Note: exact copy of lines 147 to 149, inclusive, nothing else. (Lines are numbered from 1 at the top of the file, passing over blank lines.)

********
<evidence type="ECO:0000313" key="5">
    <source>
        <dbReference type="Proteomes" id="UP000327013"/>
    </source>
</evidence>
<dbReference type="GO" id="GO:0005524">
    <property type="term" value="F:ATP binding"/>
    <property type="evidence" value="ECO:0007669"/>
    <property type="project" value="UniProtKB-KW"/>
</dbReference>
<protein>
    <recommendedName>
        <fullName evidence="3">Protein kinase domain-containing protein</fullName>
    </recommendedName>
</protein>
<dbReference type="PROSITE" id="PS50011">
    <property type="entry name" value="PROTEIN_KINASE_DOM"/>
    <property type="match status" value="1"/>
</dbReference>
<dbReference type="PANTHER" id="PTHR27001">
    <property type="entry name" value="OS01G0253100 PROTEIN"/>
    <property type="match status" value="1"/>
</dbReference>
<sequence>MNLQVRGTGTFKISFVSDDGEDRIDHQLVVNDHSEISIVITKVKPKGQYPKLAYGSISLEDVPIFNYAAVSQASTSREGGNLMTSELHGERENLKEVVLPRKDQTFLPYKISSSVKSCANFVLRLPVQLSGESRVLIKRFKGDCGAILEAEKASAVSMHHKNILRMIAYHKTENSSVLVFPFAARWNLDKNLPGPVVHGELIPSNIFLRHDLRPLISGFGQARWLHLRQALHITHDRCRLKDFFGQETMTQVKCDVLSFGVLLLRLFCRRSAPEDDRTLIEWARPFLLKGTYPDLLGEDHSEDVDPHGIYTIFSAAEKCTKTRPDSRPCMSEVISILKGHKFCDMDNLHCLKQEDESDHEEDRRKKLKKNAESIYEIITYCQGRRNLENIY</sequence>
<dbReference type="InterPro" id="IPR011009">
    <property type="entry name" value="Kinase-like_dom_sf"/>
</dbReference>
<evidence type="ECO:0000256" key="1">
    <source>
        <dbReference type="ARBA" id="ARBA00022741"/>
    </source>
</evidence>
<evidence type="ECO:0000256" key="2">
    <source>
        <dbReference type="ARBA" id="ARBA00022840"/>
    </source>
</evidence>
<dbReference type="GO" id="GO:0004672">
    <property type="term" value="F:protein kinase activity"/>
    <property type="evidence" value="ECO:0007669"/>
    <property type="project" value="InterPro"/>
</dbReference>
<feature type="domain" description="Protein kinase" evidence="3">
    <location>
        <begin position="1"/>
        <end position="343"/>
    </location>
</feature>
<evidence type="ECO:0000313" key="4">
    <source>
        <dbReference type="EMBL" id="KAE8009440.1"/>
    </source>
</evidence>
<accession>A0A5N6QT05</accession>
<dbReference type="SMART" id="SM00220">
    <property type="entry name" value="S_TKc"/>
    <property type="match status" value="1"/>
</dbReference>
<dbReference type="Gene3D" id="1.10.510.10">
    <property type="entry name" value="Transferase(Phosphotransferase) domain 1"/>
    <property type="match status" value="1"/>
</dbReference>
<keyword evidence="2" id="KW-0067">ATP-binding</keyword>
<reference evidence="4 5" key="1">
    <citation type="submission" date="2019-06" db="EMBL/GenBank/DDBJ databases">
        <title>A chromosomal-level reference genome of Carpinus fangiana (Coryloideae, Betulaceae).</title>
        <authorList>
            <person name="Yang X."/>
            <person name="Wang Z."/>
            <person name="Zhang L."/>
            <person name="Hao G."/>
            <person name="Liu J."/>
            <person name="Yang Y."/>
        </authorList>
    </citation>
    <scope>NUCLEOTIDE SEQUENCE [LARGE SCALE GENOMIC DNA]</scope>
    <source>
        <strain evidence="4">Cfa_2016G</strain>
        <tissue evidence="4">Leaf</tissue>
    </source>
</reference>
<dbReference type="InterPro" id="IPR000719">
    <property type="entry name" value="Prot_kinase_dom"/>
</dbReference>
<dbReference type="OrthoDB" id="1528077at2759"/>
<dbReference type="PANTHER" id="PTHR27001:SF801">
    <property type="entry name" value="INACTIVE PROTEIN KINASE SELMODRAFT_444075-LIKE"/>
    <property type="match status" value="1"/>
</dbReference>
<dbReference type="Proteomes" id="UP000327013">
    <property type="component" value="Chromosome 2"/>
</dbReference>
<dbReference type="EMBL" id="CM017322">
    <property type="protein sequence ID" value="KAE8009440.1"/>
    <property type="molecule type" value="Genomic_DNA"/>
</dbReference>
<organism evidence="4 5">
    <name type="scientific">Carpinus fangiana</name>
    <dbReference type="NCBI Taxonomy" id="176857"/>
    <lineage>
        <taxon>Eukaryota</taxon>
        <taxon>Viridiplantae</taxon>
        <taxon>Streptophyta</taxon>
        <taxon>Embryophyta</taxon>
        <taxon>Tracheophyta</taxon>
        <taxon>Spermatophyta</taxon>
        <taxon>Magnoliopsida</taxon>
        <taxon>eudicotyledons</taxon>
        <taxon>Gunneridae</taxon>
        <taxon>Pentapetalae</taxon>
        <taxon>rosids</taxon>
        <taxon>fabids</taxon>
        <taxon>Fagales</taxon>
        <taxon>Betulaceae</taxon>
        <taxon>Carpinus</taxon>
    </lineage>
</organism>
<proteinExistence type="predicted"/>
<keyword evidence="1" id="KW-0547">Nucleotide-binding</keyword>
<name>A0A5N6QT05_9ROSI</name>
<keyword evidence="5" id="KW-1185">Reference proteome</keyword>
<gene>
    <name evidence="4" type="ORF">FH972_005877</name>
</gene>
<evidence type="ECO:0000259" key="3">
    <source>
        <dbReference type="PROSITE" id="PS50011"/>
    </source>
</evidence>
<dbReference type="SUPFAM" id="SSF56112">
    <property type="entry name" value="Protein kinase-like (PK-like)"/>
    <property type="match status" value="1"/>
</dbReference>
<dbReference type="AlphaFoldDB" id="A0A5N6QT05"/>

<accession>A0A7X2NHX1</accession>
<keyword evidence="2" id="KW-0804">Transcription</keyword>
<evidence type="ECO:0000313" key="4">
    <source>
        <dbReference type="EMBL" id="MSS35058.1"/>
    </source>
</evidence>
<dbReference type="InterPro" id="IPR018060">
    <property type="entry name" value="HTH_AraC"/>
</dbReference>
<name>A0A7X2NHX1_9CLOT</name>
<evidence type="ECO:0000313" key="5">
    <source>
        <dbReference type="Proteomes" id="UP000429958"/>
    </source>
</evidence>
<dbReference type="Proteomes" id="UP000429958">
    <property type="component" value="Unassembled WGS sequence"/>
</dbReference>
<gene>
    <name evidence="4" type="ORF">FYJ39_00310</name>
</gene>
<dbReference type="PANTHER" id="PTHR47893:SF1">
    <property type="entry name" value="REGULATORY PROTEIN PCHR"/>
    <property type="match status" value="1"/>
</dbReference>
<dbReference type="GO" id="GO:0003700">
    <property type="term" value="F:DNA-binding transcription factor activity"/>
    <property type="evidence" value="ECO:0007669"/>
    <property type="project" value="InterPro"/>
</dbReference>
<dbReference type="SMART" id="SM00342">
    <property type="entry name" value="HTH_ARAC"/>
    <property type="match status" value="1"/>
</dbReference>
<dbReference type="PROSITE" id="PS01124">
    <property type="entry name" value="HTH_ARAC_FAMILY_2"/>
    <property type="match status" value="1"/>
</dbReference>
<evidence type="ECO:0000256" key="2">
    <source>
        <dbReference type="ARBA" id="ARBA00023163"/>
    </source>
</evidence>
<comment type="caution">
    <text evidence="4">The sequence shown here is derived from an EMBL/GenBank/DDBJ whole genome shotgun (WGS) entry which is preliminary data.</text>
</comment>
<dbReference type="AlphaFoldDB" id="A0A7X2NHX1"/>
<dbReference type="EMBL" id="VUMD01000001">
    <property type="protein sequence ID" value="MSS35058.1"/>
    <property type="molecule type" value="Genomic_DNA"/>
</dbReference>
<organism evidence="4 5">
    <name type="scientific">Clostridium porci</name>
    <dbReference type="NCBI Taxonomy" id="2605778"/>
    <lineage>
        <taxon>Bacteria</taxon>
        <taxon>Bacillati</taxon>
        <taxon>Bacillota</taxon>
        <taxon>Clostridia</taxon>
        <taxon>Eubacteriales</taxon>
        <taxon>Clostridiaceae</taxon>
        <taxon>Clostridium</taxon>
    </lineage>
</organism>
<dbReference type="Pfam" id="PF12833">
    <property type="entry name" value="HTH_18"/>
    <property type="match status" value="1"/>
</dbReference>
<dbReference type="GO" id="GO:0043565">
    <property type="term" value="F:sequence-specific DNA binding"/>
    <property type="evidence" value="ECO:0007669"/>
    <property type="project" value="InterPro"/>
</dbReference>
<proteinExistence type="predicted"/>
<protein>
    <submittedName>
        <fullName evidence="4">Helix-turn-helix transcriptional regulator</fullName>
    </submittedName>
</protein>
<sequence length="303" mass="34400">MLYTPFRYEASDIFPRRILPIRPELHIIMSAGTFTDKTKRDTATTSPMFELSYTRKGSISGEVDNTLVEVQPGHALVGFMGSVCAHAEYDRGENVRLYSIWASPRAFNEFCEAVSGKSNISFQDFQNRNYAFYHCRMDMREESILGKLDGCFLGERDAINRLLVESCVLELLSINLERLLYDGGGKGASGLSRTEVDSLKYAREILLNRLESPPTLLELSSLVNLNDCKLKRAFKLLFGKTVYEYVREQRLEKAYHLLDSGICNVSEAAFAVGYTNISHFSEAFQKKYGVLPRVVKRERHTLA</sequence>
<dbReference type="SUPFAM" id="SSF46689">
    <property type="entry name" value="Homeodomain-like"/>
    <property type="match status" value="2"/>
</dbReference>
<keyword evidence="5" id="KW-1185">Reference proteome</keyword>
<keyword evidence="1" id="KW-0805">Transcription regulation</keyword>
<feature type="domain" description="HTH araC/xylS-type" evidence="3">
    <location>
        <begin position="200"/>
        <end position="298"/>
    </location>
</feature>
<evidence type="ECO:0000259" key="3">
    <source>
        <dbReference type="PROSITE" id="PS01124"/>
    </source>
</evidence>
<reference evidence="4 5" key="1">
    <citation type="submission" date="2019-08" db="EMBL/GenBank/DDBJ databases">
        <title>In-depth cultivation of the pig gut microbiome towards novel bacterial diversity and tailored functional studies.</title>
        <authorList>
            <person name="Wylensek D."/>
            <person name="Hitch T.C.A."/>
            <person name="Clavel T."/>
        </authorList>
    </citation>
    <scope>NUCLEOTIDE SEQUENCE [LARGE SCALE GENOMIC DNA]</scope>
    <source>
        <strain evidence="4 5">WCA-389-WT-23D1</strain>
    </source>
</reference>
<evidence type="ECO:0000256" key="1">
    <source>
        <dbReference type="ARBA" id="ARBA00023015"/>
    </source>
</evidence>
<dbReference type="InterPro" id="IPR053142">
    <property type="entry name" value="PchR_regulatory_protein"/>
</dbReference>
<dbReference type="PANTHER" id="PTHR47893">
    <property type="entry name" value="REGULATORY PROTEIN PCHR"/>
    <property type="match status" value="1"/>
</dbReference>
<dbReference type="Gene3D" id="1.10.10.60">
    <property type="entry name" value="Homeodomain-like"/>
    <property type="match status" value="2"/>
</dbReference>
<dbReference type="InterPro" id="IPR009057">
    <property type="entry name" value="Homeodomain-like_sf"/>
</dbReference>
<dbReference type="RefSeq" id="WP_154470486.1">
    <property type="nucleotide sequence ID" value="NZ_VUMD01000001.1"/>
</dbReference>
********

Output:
    <source>
        <dbReference type="Proteomes" id="UP000429958"/>
    </source>